Following a surge in applications for divorce last year, Evelyn Partners has urged separating couples to address financial issues early in the process.
The first Monday in January is known as ‘divorce day’, given the uptick divorce lawyers see in enquiries after the Christmas period.
Evelyn Partners, previously known as Tilney Smith & Williamson, has appealed to divorcing couples to be cognisant of the key issues that arise in divorce particularly around pensions, property and tax.
This year, property is a particularly important asset to consider as the rising interest rate environment may change what is affordable for a newly single individual.
Against a backdrop of pandemic and lockdown stresses being replaced with financial and cost of living pressures, 2022 saw an increase in the numbers applying for divorce.
According to statistics from the Family Court, the second quarter of the year saw a 22 per cent increase in applications compared to the same period in 2021, while in the third quarter there was an 8 per cent increase.
Evelyn financial planning partner and head of family and divorce, Ben Glassman said this rise may be in part due to the introduction of the no-fault divorce bill last April.
The bill aims to reduce the potential for conflict amongst divorcing couples in England and Wales by removing the ability to make allegations about the conduct of a spouse and allows couples to choose to jointly end their marriage.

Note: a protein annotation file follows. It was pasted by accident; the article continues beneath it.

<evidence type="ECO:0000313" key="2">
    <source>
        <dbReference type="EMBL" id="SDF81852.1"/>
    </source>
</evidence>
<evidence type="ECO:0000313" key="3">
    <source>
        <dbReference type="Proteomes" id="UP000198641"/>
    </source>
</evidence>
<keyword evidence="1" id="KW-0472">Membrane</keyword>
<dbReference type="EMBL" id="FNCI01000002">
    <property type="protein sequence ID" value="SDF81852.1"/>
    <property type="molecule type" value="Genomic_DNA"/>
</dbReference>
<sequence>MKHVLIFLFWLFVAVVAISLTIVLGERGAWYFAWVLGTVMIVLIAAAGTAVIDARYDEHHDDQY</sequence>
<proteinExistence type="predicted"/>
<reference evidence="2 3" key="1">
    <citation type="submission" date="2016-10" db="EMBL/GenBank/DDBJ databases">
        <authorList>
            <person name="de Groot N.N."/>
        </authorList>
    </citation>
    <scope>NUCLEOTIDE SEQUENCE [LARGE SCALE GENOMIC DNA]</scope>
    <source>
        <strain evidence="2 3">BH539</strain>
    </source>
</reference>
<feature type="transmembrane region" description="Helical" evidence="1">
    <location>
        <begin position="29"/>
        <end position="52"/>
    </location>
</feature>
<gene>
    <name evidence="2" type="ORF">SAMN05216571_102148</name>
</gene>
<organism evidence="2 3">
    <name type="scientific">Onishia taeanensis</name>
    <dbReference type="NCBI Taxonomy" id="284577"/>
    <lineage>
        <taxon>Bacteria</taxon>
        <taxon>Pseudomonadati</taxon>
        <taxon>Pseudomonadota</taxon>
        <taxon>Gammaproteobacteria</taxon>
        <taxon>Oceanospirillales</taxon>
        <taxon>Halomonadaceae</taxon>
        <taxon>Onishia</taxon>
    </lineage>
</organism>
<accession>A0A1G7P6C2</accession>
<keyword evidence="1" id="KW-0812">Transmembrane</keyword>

“It now seems very probable that some parties who had split on good terms in 2021, were probably holding off petitioning for divorce and have waited until the legislation came into force before making an application,” Glassman said.
Before the introduction of the bill, couples had to give adultery, unreasonable behaviour or dissertation as a reason for divorce or show that they were living apart for two years by agreement, or five years if one party did not want the other party to go.
“It is to be hoped that a less confrontational system will allow crucial decisions on things like finances and allocation of assets to be made with more clarity and to achieve more beneficial outcomes,” Glassman said.
“Although as the law change eases the practicality of divorce, more couples in the short term at least might be expected to formalise their separation,” he added.
Evelyn Partners outlined a number of the key issues that couples need to consider during the divorce process.
Across the board, a court usually considers a 50:50 split as a starting point when reaching an agreement on assets if the marriage was one of more than five years. This covers property, pensions, savings and any child maintenance.
Try to be clear-headed about the family home
One spouse often wants to keep the family home when getting divorced, especially where there are children involved.
Glassman warned however that this does not always make sense, particularly when taken into context with other existing assets.
“Property is usually the biggest asset, and if one partner wants to stay in the family home, they will often have to forgo the majority of the other assets such as savings and pensions.